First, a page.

Theories of Personality 9th Edition

(やまだぃちぅ) #1

22 Part II Psychodynamic Theories

Although Freud regarded himself primarily as a scientist, his definition of
science would be somewhat different from that held by most psychologists today.
Freud relied more on deductive reasoning than on rigorous research methods, and
he made observations subjectively and on a relatively small sample of patients,
most of whom were from the upper-middle and upper classes. He did not quantify
his data, nor did he make observations under controlled conditions. He utilized the
case study approach almost exclusively, typically formulating hypotheses after the
facts of the case were known.

Biography of Sigmund Freud

Sigismund (Sigmund) Freud was born either on March 6 or May 6, 1856, in Freiberg,
Moravia, which is now part of the Czech Republic. (Scholars disagree on his birth
date-the first date was but 8 months after the marriage of his parents.) Freud was
the firstborn child of Jacob and Amalie Nathanson Freud, although his father had
two grown sons, Emanuel and Philipp, from a previous marriage. Jacob and Amalie
Freud had seven other children within 10 years, but Sigmund remained the favor-
ite of his young, indulgent mother, which may have partially contributed to his
lifelong self-confidence (E. Jones, 1953). A scholarf°y, serious-minded youth, Freud
did not have a close friendship with any of his younger siblings. He did, however,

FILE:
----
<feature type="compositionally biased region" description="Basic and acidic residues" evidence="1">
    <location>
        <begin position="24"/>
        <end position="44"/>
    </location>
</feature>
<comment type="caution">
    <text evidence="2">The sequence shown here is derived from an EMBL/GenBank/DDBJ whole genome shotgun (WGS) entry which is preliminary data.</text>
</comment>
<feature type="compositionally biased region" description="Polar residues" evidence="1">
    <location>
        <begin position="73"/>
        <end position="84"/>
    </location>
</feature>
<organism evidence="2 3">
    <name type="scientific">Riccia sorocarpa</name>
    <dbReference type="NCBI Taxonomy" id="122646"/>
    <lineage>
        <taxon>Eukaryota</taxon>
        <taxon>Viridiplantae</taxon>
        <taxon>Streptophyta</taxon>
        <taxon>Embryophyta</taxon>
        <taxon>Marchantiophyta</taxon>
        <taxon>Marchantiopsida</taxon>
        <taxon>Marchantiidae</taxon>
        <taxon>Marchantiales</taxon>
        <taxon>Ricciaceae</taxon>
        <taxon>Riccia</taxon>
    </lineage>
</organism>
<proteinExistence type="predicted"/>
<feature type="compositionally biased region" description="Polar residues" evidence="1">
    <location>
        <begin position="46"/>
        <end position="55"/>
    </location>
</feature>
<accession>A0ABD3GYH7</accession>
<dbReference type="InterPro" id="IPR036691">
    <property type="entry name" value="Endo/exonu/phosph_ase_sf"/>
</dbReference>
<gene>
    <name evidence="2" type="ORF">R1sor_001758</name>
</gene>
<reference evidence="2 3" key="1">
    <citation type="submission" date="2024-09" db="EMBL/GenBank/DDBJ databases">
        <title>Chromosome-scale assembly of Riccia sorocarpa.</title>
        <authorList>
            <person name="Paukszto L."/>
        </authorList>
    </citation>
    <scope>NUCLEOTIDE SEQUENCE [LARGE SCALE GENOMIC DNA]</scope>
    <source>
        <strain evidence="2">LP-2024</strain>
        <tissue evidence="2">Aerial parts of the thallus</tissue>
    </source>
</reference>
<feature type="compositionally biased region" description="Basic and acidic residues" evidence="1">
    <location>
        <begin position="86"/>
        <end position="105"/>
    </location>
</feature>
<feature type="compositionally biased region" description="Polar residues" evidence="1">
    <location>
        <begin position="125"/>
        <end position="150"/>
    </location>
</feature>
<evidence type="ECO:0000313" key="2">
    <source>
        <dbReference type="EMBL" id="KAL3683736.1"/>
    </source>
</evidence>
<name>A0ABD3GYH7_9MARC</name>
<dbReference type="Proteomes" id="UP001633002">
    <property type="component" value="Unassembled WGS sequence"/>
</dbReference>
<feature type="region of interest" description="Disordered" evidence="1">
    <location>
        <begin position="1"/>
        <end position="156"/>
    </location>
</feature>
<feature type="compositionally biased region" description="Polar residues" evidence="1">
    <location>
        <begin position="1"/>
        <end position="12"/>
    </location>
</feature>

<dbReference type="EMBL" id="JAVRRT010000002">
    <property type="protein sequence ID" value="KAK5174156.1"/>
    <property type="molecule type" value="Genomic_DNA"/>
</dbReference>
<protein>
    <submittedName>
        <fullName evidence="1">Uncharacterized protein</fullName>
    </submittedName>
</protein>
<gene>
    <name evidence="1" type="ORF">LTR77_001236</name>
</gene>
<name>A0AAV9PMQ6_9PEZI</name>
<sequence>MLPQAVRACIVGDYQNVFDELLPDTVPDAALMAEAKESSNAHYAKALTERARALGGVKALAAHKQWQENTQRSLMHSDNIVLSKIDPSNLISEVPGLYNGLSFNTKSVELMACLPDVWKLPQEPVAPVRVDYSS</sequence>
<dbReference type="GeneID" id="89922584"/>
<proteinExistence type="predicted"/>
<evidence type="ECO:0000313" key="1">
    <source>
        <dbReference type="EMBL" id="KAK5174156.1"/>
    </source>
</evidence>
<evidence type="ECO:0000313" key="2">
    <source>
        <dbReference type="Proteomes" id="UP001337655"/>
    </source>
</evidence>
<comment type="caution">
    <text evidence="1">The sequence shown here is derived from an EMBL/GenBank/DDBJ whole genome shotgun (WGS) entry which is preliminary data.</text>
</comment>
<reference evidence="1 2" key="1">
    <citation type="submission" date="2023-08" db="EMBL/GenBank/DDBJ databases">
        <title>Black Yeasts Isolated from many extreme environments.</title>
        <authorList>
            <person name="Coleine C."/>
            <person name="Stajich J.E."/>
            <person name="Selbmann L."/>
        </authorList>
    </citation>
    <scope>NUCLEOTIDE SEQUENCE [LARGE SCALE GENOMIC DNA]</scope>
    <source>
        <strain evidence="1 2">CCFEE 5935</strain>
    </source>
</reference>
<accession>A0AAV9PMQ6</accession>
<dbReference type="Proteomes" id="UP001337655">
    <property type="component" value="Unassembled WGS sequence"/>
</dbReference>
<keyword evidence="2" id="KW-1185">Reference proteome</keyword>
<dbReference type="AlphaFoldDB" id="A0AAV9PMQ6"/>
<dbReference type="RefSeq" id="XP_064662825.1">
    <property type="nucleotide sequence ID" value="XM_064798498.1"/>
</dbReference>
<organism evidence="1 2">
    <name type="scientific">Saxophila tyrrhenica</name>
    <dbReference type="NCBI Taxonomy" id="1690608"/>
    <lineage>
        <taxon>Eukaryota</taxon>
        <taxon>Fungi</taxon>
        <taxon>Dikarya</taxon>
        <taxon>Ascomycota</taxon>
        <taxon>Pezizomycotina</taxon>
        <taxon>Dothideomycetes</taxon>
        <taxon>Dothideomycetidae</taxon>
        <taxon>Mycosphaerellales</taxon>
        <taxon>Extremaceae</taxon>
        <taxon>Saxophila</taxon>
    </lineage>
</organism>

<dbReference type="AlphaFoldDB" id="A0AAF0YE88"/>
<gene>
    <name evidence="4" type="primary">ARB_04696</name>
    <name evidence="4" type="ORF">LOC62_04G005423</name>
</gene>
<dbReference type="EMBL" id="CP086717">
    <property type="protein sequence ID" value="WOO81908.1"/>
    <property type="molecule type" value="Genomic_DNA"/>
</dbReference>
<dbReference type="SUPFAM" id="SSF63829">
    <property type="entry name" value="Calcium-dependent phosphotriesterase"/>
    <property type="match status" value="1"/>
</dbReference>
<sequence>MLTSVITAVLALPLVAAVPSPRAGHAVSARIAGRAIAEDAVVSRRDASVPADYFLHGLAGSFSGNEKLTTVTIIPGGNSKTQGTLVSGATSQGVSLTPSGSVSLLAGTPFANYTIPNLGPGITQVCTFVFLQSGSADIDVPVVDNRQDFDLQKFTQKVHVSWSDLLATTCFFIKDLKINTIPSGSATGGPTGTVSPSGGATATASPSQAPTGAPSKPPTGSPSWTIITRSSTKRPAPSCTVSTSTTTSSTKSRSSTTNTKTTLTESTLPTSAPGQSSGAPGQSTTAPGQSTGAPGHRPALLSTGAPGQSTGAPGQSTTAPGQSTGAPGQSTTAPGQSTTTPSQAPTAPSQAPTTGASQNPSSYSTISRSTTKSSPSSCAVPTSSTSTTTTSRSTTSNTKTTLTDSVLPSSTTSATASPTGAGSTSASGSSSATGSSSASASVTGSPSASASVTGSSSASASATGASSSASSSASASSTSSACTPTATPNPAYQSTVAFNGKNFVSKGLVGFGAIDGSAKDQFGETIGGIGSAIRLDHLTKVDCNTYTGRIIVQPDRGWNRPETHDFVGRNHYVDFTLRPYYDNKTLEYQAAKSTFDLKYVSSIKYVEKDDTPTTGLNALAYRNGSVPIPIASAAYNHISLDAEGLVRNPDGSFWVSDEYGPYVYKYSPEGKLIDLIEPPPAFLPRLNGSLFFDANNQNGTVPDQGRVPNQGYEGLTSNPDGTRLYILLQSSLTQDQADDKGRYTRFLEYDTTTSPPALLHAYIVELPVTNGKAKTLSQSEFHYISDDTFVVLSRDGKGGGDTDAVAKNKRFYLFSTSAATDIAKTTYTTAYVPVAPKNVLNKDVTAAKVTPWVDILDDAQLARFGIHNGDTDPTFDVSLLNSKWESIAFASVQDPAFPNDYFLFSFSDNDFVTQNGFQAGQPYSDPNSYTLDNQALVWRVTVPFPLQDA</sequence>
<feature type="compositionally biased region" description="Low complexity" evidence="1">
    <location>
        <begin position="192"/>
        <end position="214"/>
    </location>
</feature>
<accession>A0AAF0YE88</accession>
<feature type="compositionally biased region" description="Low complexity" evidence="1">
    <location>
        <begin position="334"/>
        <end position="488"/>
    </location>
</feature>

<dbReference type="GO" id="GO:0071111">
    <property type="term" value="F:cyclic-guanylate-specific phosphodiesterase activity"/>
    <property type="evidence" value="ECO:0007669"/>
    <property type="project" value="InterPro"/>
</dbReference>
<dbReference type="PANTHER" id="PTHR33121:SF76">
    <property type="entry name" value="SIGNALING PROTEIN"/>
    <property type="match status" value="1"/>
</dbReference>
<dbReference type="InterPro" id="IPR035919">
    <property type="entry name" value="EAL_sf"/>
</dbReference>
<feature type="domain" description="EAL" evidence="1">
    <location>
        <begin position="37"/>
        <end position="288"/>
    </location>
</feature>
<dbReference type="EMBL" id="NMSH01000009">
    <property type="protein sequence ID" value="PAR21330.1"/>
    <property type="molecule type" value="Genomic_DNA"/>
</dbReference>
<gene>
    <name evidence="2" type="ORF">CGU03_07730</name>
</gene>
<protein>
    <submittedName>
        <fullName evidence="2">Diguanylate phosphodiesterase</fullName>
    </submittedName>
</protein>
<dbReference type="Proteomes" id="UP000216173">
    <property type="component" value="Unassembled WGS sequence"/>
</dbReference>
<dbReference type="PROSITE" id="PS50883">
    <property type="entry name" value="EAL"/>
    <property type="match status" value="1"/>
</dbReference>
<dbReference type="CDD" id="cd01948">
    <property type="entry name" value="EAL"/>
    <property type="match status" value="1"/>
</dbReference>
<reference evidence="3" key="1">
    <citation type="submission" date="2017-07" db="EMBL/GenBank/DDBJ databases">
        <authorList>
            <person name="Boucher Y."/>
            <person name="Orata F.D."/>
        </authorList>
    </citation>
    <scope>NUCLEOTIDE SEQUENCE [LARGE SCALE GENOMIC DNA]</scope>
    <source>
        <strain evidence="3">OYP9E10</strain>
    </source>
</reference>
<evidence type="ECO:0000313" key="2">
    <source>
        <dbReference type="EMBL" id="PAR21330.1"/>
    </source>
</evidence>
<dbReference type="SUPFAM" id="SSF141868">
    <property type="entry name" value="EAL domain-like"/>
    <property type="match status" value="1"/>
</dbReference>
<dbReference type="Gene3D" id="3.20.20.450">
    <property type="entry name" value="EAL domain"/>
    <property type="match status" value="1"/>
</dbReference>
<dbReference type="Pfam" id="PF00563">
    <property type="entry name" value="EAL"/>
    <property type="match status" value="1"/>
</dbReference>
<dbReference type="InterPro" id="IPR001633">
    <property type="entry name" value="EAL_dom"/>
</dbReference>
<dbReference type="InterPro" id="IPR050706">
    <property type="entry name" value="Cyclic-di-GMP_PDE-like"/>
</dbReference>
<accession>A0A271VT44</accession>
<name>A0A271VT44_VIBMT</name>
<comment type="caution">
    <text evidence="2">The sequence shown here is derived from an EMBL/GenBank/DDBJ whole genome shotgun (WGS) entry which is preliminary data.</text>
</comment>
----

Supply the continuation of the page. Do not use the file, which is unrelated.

enjoy a warm, indulgent relationship with fiis mother, leading him in later years
to observe that the mother/son relationship was the most perfect, the most free
from ambivalence of all human elations ·ps (Freud, 1933/1964).
When Sigmund was three, the two Freud families left Freiberg. Emanuel's
family and Philipp moved to England, and the Jacob Freud family moved first to
Leipzig and then to Vienna. The Austrian capital remained Sigmund Freud's home
for nearly 80 years, until 1938 when the Nazi invasion forced him to emigrate to
London, where h died on September 23, 1939.
When Freud was about a year and a half old, his mother gave birth to a
second son, Julius, an event that was to have a significant impact on Freud's psy-
chic development. Sigmund was filled with hostility toward his younger brother
and harbored an unconscious wish for his death. When Julius died at 6 months of
age, Sigmund was left with feelings of guilt at having caused his brother's death.
When Freud reached middle age, he began to understand that his wish did not
actually cause his brother's death and that children often have a death wish for a
younger sibling. This discovery purged Freud of the guilt he had carried into adult-
hood and, by his own analysis, contributed to his later psychic development (Freud,
Freud was drawn into medicine, not because he loved medical practice, but
because he was intensely curious about human nature (Ellenberger, 1970). He
entered the University of Vienna Medical School with no intention of practicing
medicine. Instead, he preferred teaching and doing research in physiology, which
he continued even after he graduated from the university's Physiological Institute.
Freud might have continued this work indefinitely had it not been for two
factors. First, he believed (probably with some justification) that, as a Jew, his
opportunities for academic advancement would be limited. Second, his father, who
helped finance his medical school expense, became less able to provide monetary
Free download pdf